#MWC2014 – NFV’s defining moment

“Network Functions Virtualization (NFV) aims to transform the way that network operators architect networks by evolving standard IT virtualization technologies to consolidate many network equipment types onto industry standard high volume servers, switches and storage, which could be located in a a variety of NFVI-PoPs including datacenters, network nodes and in end user premises.”

  • “Rapid service innovation through software-based deployment and operationalization of network functions and end to end services.”
  • “Improved operational efficiencies resulting from common automation and operating procedures.
  • Reduced power usage achieved by migrating workloads and powering down unused hardware.”
  • “Standardized and open interfaces between network functions and their management entities so that such decoupled network elements can be provided by different players.”
  • “Greater flexibility in assigning VNFs to hardware.”
  • “Improved capital efficiencies compared with dedicated hardware implementation.”

Network Functions Virtualization (NFV): Use Cases by ETSI GS NFV.


Mobile World Congress, VIP Networking Lounge. La Fira Gran Via. Barcelona.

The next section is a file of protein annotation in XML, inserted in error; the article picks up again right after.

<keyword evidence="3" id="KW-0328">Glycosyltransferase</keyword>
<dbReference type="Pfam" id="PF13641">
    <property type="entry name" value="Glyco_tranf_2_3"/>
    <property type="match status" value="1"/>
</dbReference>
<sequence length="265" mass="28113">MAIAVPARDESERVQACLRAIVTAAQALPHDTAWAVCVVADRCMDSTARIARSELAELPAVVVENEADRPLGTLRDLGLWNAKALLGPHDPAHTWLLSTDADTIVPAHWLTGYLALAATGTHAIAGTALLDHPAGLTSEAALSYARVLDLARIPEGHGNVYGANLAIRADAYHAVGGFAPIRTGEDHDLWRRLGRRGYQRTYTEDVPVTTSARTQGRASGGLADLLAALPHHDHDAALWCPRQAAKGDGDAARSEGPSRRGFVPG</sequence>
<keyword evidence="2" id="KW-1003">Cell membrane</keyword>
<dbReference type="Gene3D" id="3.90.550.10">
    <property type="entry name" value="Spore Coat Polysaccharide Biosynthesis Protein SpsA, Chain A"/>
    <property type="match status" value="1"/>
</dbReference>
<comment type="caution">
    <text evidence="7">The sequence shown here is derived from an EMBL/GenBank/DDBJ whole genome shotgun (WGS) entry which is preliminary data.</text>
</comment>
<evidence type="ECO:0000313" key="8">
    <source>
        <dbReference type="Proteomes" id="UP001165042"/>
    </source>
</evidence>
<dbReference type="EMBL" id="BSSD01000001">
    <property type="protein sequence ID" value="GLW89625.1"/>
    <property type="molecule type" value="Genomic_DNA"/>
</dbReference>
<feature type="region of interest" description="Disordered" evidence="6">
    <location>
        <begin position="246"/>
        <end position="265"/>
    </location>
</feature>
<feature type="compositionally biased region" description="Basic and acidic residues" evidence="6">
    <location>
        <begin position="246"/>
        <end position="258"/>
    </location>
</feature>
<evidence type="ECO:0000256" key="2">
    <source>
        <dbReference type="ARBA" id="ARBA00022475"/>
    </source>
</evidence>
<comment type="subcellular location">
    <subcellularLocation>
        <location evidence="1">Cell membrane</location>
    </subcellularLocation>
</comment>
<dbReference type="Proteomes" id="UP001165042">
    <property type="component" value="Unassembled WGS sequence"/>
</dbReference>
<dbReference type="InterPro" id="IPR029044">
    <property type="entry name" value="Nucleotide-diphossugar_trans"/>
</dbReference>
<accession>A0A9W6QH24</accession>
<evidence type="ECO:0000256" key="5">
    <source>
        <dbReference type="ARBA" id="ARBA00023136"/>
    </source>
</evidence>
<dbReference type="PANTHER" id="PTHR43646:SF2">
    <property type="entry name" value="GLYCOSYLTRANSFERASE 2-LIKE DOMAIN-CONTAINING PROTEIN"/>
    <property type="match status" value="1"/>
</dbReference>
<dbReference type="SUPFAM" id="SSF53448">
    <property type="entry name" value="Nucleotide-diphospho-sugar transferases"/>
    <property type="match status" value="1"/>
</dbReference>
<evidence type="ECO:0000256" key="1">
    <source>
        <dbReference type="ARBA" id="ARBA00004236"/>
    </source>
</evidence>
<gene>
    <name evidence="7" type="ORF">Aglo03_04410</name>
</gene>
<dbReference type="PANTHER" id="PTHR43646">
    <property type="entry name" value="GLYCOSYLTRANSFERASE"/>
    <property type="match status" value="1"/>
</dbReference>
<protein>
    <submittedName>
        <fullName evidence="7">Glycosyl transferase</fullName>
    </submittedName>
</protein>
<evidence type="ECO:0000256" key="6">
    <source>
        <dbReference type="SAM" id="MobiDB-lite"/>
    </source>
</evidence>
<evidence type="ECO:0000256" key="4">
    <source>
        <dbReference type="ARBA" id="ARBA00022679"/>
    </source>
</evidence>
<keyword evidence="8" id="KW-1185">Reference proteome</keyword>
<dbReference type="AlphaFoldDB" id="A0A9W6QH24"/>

#MWC 2014 Day –3

Barcelona’s Mobile World Congress is under construction and will formally open this coming Monday, February 24. We’ll be wearing hard hats for the next couple of days. In the meantime, our team is installing the live Cloud Communications Platform demo, which Dan Johnson and myself will be discussing with network operators, analysts, media and public officials. This demonstration showcases IMS (IP Multimedia Subsystem) under the VNF (Virtual Network Functions) model.

NFV is a hot topic with many suppliers joining the fray in the eleventh hour. 2014 is a defining year given the fact that we are readying solutions that shift the conversation from the art of the possible to what’s actually tested and available for deployment. Our team’s journey got a head start, which has become a source of competitive advantages.

Mobile World Congress 2011